The Film (1.5/5)
Jason Clarke plays Dr. Eric Price a psychiatrist that is more interested in living a lurid, drug-addled lifestyle that taking on any new patients since the tragic death of his wife some time before. One night he is visited by a representative of the Winchester Repeating Arms CO. and tasked with visiting the home of their owner Sarah Winchester who has been building her house non-stop for over 20 years. They want a psychological evaluation done on her to see if she is fit to continue running the company, and offer Price a substantial sum of money if he finds her unfit.
He goes to the Winchester house which has over 100 rooms, with more under construction at all times, and finds Ms. Winchester keeps building the rooms as places for spirits of those who have died by the use of her companies products to live in (they must resemble the place they died), and either give them the peace to move on, or lock them up to prevent danger to anyone else. As Dr. Price had previously died due to a shot by a Winchester, but was restored to life, he like Sarah, can see the spirits of the house.
There is a good movie somewhere in this story. Possibly even using this script. However, Winchester is not that film. I am not opposed to jump scares, when used sparingly and well, but the Spierig Brothers who did the quite solid Undead and Daybreakers seem to rely on them as their sole method for scares with the material on hand. As such, the film feels entirely like a really bad roller coaster ride of horror, when the material could have truly been an atmospheric and melancholic haunted house affair.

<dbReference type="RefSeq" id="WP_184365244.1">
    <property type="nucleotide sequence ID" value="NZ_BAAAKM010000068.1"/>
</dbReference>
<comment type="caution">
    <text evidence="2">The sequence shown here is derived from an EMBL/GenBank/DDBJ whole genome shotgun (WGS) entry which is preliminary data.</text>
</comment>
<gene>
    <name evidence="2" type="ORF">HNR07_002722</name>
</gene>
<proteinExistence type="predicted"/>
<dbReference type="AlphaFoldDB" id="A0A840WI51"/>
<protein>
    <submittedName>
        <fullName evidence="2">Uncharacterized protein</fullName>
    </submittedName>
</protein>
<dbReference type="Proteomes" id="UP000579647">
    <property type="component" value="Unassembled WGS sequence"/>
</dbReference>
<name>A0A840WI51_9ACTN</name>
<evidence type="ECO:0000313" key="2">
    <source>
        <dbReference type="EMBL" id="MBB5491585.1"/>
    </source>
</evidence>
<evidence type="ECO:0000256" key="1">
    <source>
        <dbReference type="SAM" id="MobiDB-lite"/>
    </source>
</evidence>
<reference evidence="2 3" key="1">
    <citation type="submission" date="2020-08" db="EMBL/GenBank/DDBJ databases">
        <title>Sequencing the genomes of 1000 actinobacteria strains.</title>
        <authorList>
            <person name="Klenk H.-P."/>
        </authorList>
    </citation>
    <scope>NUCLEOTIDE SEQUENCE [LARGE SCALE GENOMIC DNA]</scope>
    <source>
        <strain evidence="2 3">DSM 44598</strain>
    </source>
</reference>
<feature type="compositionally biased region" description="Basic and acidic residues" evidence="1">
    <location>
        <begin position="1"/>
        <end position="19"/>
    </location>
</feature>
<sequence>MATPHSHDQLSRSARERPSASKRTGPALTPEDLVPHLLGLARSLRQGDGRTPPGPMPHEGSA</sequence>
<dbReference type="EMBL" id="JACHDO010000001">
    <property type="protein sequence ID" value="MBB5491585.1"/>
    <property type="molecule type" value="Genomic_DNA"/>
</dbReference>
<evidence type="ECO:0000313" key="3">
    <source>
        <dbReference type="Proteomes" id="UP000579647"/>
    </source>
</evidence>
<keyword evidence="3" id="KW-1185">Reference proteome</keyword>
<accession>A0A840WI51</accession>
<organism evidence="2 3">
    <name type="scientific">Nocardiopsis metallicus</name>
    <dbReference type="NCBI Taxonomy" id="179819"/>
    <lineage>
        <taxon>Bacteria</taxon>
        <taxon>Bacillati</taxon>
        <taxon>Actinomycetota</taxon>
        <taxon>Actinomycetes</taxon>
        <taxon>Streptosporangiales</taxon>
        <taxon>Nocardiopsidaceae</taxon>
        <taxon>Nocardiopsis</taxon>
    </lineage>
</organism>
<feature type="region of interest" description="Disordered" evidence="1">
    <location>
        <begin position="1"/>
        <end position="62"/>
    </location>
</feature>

It is truly rare to get haunted house films in general, and great ones are truly much more rare, so when the trailer for Winchester showed up, I had hoped for greatness from the film. With such talent as Helen Mirren among the cast one would certainly hope, we could get something closer to the Innocents or the Uninivited and less the Woman in Black 2. Rather, the best thing about the film is some of the warm and atmospheric location lighting, and Mirren's performance which though the material is lacking, she never is.
Lionsgate presents Winchester in a splendid 2:39:1 1080p AVC encoded transfer preserving the OAR of the film. Everything here looks quite solid, it is well detailed, and colors and flesh tones are well reproduced. I imagine as this is a recent film this replicates the theatrical experience close to 1:1.
Audio is handled by a similarly excellent DTS-HD 5.1 in English. The track comes through crisp, clear, and well-balanced.
There is just a short making of included on the disc.
I had high hopes for a great haunted house film with Winchester, especially with a cast lead by the great Helen Mirren. The Blu-ray, of course, looks and sounds fantastic, but overall the film is totally lacking. RENT IT.